If you’ve ever wondered if there was a quick fix for a less-then-perfect picture, this may actually be your answer.

It’s your audio. No fooling.

You can do this easily and quite inexpensively if you also decide to do it authentically.

But what does that mean?

Watch and listen for the 4 markers of audio quality that have the biggest effect on your picture.

And even though the word “science” is in the title, know that It’s really not hard at all! 🙂

There’s also a fresh new version of the Video Blogging Toolkit waiting for you if you click on the link in the video.

Enjoy!

    10 replies to "The Simple Science of Authentic Audio"

    • Nancy Dadami

      Steven your videos are educational and inspirational. I always feel like “I can do this” when I watch you. I am heading to the toolkit to find out about microphones. Thank You

      • Steven Washer

        You’re quite welcome, Nancy. Send us a link!

    • Michelle Nightengale

      Love your videos Steve! And I’m totally jealous of your audio here. What environment are you shooting in?

      I took your Audience Builder’s Blueprint back in 2015 and was trying to get good green screen with just the Logitech C920 webcam. Didn’t happen. (Naturally!)

      I went through my third hip dislocation and surgery in 2016 and everything got put on hold for two years. (Bones take FOREVER to heal!)

      I’m finally feeling more or less back to normal and am attacking video again. I’ve just spent a good deal on some new video equipment, including the Canon EOS T7i DSLR camera. (I bought that over the Vixia you recommend because the Canon EOS Utility software allows me to tether and shoot remotely — a HUGE help when you’re shooting yourself with no one to help! The Vixia has no such software to tether and shoot remotely.)

      So now I’ve been fussing with the audio. I’m working from home with a less-than-stellar audio/acoustical environment.

      I really wanted a lav mic so it’s out of my way. (Desktop mics get in my way.) So I got the Audio-Technica AT899 condenser lav mic (an XLR mic). It’s nice, but picks up everything. My A/C is relatively loud, plus I can’t quite get the hiss out of the audio. (I’m using a Saramonic audio adapter.)

      So I bought a mic processor, the DBX 286s. That helped A LOT. I was able to boost the gain significantly while lowering the background noise a lot. Yay! I still need to edit in post, but now the audio is good enough that I can edit out the little background noise without distorting my voice (which was a problem before).

      It’s new equipment so I’m still testing it, but I’m encouraged by the results so far.

      What lav mic are you using in this video?

      Michelle

      • Steven Washer

        Thanks for sharing your journey, Michelle. You’ve clearly gone right down the rabbit hole! Keep up the good work.
        I’m using mostly the Sony ECM series wireless in this video.

    • Shelly Godby

      Your videos are informative while enjoyable to watch. What microphone do you recommend for my Cannon Vixia HF R50? One of the several LAV mics I’ve tried created an electrical interference that produced static when I had a tool plugged in to use during my video.

      • Steven Washer

        Yep. You’ve just given everyone a lesson in the difference between a balanced and unbalanced connector; between a high and low-impedance microphone. You need an audio adapter, a low-impedance mic with a balanced connector and an adapter cable to connect from your audio adapter back to your camera. Then the hum and static will go away.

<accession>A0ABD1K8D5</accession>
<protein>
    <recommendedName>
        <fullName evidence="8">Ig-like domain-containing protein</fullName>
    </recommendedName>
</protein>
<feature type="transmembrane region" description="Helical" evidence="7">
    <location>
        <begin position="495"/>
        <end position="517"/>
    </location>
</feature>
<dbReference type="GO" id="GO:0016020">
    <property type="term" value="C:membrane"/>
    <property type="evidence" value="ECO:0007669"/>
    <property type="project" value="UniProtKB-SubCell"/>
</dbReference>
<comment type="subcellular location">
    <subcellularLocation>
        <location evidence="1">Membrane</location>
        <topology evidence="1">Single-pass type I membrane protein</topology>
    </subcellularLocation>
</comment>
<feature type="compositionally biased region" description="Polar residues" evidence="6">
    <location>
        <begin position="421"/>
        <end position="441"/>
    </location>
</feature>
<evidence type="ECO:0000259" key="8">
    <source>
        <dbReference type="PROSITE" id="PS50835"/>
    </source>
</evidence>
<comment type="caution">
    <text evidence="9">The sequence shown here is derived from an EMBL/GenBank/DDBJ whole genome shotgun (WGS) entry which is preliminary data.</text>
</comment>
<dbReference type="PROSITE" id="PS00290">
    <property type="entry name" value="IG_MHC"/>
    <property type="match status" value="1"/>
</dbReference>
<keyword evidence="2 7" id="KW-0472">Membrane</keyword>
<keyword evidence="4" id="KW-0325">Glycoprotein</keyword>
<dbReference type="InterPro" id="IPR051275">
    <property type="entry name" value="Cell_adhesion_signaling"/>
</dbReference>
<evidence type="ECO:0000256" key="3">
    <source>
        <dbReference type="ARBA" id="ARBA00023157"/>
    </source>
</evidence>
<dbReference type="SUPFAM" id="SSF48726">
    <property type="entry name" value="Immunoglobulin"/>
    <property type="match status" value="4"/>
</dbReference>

But it does cost a bit more, so the other thing you can do is record directly into an audio recorder, hope the tool doesn’t interfere with that, and edit “double-system”. But that is far less certain an outcome than what I outlined in the first paragraph.

        You can use any of the mics recommended in the Home Studio Video Resource List available here:
        https://www.visibleauthority.com/home-video-studio-pt-2/

        Hope that helps!

        • Michelle Nightengale

          Steve,

          Will that work for my camera as well?

          I bought a power adapter for my Canon T7i — two of them in fact. The first created a horrible electrical buzz in my audio. So I bought a second, thinking the first was defective. I spoke with another audio/video expert who informed me that power adapters will do that with my setup and it’s best to just use a battery.

          So I bought a second battery so I could quickly swap it out when the one I’m using dies.

          At the time, I was using the Audio-Technica AT899 lav mic plugged into the Saramonic SR-PAX2 audio adapter plugged into the T7i. Now I’m just plugging the lav mic into the DBX 286s mic processor which goes to the Saramonic audio adapter which goes to the Canon T7i. Quite the daisy chain!

          I was hoping to use that camera for webinars and lives, but apparently, the camera only shoots for 29 continuous minutes, then shuts off. So I guess it doesn’t really matter….

          Michelle

          • Steven Washer

            Yes, that will work for your camera as well, and reduce the plumbing factor quite a bit. Remember, in our system, simplicity is a pillar concept, too! 🙂

        • Shelly Godby

          Thank you. Looks like I need the adapter when using the tool.

          It’s rare that I use the tool that caused the interference. What microphone do you recommend for the majority of the time for my Canon Vixia HF R50?

          I’ve been using a VidPro but honestly, don’t hear much difference from my internal microphone.

          • Steven Washer

            If you download the Video Blogging Toolkit, there are options in there that will work!

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